How Could I Not?

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There is something special about our parent/child relationship with Him that endears His heart to ours no matter what we do or don’t do.

I don’t really fear Satan. I believe in God’s power over him and don’t worry that Satan will somehow usurp God’s good plan for me. Satan can only do what God allows him to do (Job 1,2), and I have confidence God will use Satan’s schemes for my greater good and His greater glory (Jeremiah 29:11).

Where I struggle is with the fear that God is powerless to save me from myself. Obviously, God is all-powerful. But when we factor in human free will, I get a little nervous. Because I know myself. I know my tendency to run away from God instead of toward Him. I know my resistance to pain and suffering and all things undesirable – the very mediums God tends to use to accomplish spiritual growth in us…

In light of all these facts, I worry that I might have the ability to choose to resist God. I fear I possess the capability to utterly ruin whatever good plans He may have for me by being disobedient and uncooperative. He isn’t going to force me to do anything I don’t want to do. That’s scary. Because sometimes I need to be forced. I know myself; left to my own devices, I won’t always choose to do the best things. Sometimes I need God to make me.

I was talking to the Lord about all this the other night. And at one point I just asked Him, “Do You get exasperated with me?”

I was thinking along the lines of human parents who get exasperated with their children for asking the same questions a hundred times or for stubbornly refusing to obey certain rules. We get exasperated…

Since God is our Father and we believers are his children, does He experience similar feelings of exasperation with us when we act childishly or foolishly? Or does the whole parent/child analogy break down there? The Bible does say the Lord doesn’t grow tired or weary (Isaiah 40:28)…even of me and my ridculousness?

I continued to think about my children. At the end of the day, when they’ve fallen asleep, I take a few minutes to go in and look at them. I pray over them. But, mostly, I just look at them – their little features, their cute positions, their innocence – it all overwhelms me. It fills me. And I inevitably feel inexplicably blessed that they are mine.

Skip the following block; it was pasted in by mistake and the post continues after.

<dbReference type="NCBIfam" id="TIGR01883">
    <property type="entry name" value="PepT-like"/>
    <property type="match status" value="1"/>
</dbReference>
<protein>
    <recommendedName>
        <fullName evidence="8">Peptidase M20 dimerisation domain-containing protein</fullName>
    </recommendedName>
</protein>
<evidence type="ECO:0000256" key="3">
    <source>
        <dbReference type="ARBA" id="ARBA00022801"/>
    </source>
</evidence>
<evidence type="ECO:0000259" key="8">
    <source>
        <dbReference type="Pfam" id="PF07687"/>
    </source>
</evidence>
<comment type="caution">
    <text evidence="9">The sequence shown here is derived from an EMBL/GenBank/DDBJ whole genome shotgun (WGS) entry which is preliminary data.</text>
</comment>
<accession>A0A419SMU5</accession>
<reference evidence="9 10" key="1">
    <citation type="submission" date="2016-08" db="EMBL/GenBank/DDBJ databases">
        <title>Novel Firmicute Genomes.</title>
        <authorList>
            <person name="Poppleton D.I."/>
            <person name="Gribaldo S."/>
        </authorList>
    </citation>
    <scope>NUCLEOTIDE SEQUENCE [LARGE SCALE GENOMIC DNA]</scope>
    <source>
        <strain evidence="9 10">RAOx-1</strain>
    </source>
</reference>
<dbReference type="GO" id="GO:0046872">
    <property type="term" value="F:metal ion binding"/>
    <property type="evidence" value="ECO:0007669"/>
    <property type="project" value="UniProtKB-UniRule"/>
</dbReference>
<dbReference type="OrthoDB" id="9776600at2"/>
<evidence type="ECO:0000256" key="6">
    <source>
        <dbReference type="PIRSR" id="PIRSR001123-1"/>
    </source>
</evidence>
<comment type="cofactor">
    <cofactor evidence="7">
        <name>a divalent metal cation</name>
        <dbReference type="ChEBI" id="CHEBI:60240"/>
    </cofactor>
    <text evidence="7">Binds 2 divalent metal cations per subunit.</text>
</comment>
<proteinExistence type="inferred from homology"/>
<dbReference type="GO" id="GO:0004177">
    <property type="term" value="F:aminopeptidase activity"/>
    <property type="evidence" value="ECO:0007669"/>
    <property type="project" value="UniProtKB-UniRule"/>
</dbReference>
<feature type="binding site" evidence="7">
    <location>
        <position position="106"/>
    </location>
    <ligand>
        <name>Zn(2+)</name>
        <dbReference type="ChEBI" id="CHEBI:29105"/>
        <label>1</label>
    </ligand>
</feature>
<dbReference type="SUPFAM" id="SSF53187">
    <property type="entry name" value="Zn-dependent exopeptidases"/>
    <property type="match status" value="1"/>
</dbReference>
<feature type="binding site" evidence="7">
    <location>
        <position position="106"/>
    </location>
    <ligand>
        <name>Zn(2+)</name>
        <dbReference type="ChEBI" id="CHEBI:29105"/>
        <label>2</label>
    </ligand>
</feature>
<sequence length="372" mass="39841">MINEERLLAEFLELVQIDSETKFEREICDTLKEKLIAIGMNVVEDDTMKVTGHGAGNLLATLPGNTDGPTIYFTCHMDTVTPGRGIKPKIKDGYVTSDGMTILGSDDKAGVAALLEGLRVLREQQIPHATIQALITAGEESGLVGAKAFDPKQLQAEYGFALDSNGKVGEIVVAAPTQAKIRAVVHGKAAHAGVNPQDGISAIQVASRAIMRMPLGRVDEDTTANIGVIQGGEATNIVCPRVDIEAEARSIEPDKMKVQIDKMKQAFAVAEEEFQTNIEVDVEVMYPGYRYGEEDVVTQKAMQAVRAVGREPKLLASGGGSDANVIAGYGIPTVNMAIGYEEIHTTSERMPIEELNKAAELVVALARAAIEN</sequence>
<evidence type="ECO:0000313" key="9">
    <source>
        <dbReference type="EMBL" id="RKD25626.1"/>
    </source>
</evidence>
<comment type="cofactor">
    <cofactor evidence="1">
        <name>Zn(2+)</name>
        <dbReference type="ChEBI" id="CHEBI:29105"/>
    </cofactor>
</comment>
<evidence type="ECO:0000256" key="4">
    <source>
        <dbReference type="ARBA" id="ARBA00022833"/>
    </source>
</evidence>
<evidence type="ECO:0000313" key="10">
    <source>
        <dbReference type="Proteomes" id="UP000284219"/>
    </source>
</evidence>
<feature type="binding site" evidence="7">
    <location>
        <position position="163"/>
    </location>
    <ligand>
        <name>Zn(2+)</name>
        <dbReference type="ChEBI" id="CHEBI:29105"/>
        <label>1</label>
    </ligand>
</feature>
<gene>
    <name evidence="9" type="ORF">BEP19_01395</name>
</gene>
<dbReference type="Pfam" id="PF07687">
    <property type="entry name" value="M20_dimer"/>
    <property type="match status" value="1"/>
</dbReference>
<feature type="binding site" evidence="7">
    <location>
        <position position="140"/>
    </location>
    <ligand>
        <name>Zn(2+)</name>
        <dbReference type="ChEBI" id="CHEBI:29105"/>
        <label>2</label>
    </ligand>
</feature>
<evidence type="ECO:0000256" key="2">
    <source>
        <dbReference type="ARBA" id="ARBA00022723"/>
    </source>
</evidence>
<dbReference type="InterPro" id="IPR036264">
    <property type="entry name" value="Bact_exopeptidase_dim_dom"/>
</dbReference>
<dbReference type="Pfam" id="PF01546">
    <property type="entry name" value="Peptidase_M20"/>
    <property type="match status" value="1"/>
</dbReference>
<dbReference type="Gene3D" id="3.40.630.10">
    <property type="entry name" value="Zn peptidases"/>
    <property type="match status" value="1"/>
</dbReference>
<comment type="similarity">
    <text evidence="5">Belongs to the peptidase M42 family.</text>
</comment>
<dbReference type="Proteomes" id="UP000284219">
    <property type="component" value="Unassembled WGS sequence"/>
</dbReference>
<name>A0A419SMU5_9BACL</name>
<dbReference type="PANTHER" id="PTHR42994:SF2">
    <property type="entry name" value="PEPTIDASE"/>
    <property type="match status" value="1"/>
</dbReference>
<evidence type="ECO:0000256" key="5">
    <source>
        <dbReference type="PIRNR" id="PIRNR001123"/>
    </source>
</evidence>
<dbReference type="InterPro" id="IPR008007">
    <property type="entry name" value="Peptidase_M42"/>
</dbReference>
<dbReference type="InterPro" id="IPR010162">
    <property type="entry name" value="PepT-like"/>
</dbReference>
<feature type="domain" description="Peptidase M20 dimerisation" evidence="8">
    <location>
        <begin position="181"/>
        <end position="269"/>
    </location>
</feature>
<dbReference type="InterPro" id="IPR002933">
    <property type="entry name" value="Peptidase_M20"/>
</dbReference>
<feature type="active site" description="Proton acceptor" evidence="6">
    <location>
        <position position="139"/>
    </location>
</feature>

Whatever feelings of exasperation toward them I had throughout the day, all those feelings disappear when I watch my children sleep.

That got me thinking about God watching me sleep. Does He have to fight the urge to reach through the heavens and stroke my hair or kiss my forehead? Is His heart overwhelmed with love? Is He speechless that I am His? I think it’s a safe bet He probably is (Jeremiah 31:3, Isaiah 43:1).

After pondering that image and those questions, I was reminded of a David Crowder lyric in which he says to God, “Thank You for loving me.” And because I was feeling thankful, I said those exact words to God, “Thank You for loving me.”

And without missing a beat, He smiled and said, “How could I not?”

God. Of the universe. Said that to me.

I fought the urge to count the ways to Him that He could not, and I chose, instead, to accept His fatherly gift. After all, what was God really saying?

He didn’t mean He loves everything about me. I’m certain He’s not real fond of the countless ways I find to sin, for example.

He meant there is something special about our relationship – parent/child – that endears His heart to mine no matter what I do or don’t do. Just like me with my kids. When they’re sleeping, and I can hardly breathe for their beauty, no matter how many times I felt exasperated with them that day, I can’t come up with any possible reason I wouldn’t love them.

They are mine – I love them – how could I not?

I need this reminder of God’s heart toward me often. Daily. And I figure I’m not alone.

If you’re needing a reminder, too, I recommend Isaiah 43, in which God says to the Israelites, and subsequently, to Christ-followers, “I have called you by name; you are mine…  you are precious and honored in my sight… I love you,” (Isaiah 43:1, 4).

 

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